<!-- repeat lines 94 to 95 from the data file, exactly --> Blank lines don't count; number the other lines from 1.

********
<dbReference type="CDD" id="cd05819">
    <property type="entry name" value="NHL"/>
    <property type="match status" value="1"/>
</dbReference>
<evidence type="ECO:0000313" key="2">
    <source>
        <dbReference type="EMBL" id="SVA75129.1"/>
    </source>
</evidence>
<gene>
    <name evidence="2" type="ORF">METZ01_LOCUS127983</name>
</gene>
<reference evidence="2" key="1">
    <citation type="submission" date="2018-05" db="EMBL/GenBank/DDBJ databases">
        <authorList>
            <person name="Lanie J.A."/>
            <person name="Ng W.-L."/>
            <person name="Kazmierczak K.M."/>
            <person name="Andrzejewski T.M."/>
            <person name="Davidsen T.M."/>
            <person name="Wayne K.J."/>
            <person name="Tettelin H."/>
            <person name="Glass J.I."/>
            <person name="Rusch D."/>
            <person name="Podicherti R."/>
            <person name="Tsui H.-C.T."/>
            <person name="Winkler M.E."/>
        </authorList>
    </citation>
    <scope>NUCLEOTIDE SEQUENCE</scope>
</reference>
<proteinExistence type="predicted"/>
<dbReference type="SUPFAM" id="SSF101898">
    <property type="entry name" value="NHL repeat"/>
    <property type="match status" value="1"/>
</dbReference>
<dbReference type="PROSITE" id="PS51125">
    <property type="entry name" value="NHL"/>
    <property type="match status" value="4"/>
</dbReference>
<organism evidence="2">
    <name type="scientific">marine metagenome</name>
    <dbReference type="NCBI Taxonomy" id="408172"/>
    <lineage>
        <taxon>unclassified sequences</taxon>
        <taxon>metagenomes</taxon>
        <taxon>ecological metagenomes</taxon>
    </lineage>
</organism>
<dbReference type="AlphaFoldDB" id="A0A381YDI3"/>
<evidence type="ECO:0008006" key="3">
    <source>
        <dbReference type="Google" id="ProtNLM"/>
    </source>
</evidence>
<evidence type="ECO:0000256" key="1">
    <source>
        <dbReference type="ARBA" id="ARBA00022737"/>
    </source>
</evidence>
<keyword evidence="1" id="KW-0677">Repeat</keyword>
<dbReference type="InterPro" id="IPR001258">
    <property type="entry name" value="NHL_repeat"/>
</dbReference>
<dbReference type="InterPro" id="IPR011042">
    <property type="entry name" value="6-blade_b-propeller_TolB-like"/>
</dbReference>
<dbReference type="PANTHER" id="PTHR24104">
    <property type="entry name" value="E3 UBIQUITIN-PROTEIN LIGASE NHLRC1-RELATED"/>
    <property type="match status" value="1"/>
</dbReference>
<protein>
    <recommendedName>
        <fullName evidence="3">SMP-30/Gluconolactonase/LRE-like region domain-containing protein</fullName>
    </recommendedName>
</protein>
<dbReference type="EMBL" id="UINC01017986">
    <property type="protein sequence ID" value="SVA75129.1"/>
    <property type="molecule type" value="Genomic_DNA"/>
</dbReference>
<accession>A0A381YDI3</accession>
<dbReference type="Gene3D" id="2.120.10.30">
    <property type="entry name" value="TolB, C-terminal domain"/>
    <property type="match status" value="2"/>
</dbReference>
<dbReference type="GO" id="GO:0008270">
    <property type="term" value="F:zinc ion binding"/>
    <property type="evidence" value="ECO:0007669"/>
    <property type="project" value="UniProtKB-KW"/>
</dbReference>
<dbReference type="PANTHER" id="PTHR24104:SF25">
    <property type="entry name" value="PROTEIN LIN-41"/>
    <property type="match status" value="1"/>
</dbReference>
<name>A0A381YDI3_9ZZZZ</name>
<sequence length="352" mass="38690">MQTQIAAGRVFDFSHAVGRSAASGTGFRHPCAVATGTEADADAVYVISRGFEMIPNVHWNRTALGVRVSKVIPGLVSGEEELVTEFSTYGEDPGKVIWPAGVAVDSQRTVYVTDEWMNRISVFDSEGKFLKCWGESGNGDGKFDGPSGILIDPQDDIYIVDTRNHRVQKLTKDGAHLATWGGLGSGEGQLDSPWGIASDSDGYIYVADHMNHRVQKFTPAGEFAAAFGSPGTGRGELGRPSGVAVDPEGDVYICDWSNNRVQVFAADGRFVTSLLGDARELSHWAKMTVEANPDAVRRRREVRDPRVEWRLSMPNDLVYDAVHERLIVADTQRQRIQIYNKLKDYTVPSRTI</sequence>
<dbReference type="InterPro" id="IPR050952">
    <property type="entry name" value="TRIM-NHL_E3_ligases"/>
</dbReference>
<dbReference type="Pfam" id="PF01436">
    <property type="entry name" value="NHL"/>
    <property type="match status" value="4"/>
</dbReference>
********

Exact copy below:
</dbReference>
<name>A0A381YDI3_9ZZZZ</name>